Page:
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Creator II
Creator II

Giant wide denormalized fact OR star schema design (many millions of rows)

I recent joined in on a project where the data model design is based on single concatenated fact = GOOD.  Personally, I have found that on data models with several million+ rows, that a concatenated fact is the best design.

However, the developers are denormalizing all dimensional attributes from all dimension tables into the single concatenated fact table vs creating a star schema which has dimension keys in the fact. 

I have always used a star schema, as from what I have seen over years it is a best best practice for a qlik data model design.  Let's throw out the notion of single excel spreadsheets here, and focus on enterprise best practice qlik data model development.

The developers are claiming that even with many millions or rows, that the non-star approach, creating a single wide table with all dimensional attributes embedded is better than using a star schema approach.  They base that arguement solely that since Qlik is a columnar database, the star schema approach adds no value in performance over a giant wide single fact table.

In my opinion, the benefits of a star schema data model design far outweigh that of a single flat wide giant table, and those benefits are too long to list for this discussion.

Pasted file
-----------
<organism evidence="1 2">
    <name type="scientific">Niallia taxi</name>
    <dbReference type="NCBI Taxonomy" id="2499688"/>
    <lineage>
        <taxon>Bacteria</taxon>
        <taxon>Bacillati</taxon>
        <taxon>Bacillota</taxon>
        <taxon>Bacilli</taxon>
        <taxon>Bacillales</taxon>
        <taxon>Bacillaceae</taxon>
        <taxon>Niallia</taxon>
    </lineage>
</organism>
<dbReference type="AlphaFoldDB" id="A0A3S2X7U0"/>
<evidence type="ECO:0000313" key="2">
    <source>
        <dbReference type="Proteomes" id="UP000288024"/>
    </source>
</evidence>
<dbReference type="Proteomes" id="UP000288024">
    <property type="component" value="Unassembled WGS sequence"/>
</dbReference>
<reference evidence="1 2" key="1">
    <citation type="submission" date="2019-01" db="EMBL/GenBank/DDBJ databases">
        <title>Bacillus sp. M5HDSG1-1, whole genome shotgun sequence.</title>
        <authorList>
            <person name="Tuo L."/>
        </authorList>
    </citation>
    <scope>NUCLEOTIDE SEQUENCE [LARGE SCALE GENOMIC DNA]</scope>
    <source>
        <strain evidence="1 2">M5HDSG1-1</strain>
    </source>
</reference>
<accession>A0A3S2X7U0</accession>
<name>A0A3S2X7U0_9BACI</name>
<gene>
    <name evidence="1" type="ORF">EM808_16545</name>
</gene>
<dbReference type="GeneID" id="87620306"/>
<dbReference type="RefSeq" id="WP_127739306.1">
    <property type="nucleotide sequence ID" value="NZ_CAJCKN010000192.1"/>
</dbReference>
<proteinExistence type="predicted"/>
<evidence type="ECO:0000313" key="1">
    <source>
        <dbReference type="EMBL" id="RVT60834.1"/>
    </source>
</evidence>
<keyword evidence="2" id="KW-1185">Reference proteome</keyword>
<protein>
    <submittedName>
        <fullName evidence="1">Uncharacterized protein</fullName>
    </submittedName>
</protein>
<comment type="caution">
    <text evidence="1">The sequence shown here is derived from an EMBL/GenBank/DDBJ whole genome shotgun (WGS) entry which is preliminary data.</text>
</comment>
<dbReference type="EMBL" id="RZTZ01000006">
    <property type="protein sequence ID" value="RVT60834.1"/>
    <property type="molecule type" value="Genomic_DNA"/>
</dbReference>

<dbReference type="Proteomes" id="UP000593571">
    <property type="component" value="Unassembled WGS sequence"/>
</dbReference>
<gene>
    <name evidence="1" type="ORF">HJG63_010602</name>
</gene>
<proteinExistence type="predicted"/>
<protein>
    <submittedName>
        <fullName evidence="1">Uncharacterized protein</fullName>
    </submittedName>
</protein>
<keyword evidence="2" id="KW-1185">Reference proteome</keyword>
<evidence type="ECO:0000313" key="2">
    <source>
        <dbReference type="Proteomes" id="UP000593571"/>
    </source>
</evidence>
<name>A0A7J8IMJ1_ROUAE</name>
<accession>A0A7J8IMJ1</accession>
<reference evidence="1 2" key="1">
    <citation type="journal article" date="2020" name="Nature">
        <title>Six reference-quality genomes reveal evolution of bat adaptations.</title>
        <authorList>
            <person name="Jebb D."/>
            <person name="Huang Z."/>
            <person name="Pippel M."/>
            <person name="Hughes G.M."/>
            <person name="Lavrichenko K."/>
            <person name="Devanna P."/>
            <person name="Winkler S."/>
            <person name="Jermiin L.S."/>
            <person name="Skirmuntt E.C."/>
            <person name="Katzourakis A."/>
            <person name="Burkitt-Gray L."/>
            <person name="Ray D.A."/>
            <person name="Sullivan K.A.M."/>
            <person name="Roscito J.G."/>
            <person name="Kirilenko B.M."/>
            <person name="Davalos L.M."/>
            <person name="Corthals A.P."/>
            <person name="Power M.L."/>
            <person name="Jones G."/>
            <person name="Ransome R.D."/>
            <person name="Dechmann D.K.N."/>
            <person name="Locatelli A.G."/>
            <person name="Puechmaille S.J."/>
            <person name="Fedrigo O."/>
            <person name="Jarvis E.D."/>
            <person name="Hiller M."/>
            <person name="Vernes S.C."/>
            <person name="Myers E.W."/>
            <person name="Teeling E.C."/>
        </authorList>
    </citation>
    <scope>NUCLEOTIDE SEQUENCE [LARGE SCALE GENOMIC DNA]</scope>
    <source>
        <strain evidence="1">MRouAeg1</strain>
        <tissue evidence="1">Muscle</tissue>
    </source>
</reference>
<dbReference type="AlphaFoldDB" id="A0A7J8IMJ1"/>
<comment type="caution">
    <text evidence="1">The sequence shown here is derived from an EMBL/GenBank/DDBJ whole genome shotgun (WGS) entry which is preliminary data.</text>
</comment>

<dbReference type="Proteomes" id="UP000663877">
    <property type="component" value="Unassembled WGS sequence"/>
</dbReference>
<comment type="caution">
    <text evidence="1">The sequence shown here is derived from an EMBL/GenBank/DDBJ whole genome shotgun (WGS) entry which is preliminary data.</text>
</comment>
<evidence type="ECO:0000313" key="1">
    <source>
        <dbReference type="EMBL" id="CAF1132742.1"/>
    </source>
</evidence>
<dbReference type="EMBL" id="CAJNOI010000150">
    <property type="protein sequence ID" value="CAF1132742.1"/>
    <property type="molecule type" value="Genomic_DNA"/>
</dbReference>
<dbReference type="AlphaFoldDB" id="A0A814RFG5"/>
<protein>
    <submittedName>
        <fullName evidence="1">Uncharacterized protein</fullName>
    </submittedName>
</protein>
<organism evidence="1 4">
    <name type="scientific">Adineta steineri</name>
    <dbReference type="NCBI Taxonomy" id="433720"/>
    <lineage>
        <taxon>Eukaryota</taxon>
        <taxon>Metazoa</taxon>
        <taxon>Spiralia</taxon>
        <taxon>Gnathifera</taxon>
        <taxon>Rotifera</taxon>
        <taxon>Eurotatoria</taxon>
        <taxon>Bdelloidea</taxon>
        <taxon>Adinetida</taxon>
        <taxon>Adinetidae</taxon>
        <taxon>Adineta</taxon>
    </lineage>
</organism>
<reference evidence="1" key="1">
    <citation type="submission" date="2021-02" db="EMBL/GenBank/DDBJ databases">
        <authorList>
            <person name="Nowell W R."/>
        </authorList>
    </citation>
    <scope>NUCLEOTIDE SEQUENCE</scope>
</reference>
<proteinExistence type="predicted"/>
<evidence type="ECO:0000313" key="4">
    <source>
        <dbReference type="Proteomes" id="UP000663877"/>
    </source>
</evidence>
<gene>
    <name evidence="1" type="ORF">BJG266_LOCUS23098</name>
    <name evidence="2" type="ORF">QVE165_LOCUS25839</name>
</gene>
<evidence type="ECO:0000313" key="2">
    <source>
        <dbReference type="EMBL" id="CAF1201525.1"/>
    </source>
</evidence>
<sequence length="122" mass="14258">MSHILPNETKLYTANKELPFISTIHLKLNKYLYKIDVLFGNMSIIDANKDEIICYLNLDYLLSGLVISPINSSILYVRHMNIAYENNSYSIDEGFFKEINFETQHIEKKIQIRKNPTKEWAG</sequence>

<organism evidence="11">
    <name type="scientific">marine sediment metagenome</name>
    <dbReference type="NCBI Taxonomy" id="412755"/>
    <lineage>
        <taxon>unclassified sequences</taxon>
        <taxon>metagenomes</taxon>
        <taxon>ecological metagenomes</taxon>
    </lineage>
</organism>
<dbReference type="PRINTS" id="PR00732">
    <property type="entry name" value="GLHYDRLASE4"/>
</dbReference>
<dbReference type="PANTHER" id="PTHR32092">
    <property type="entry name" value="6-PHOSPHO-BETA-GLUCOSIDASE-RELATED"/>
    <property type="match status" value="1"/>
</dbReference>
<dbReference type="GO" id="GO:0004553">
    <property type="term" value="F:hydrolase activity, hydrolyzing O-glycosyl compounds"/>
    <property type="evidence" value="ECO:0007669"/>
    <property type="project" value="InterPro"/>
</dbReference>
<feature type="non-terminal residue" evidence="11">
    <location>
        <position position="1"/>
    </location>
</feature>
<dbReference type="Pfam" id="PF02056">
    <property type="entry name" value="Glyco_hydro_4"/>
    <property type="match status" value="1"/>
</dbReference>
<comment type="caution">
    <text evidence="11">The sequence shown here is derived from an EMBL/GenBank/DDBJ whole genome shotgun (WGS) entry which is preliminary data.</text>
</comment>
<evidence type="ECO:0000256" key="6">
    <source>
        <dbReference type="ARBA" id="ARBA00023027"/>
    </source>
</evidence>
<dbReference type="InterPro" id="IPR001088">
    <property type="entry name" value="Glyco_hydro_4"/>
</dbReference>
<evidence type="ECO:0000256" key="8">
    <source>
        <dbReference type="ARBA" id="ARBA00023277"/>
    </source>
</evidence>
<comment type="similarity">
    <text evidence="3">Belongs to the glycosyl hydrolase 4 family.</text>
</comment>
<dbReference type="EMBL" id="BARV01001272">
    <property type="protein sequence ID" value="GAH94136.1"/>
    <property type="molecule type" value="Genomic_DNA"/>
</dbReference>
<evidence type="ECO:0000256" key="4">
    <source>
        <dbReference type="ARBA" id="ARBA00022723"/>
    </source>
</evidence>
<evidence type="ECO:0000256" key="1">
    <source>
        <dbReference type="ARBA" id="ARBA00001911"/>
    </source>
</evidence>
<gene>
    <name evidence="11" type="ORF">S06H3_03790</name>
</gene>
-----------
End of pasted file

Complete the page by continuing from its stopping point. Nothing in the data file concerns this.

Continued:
I welcome any commentary on this.

Is this a question for Henric? 🙂




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3 Replies

A single, wide table is in fact the structure that has the best response time. So on this point, the developers are right.

However, there are other drawbacks with this approach: First of all, a star schema is conceptually better since it better corresponds to the real-life situation. Imagine that you have no prior knowledge about the data model and want to understand how things are related. Then, just looking at a star schema data model will help you understand.

Also, a star schema will help you write the correct expressions. For example, in a star schema situation, the expression “Count(Customer)” could be the right expression to use, but with a single fact table you would have to write “Count(distinct Customer)” to get the right number.

A star schema is also easier to maintain: Imagine that you want to tweak your data model by adding a table. Then it is easier to make a mistake in the single table case: The join could potentially cause duplicate rows. But in the star schema case it is just a matter of linking an additional table without changing any of the existing ones.

So, I would recommend a star/snowflake schema in most cases. I would only use the single table approach where I really need it: for extremely large datasets.  

Creator II
Creator II

Thanks Henric for responding.  For extremely large data dart sets (100m+ row wide table), I am thinking I would change the design to either  (1) use a summary table for performance and then document chain to details, or (2) use a "direct discovery" (or the current Qlik technology for that) approach to send targeted queries directly to the database.  I am thinking those approaches would allow me to satisfy high performance, while keeping all the design benefits that come with a star schema.



I agree with you here: A summary app with linked sub-apps is probably the best solution. Also, ODAG is a possible solution: https://help.qlik.com/en-US/sense/November2020/Subsystems/Hub/Content/Sense_Hub/DataSource/Manage-bi...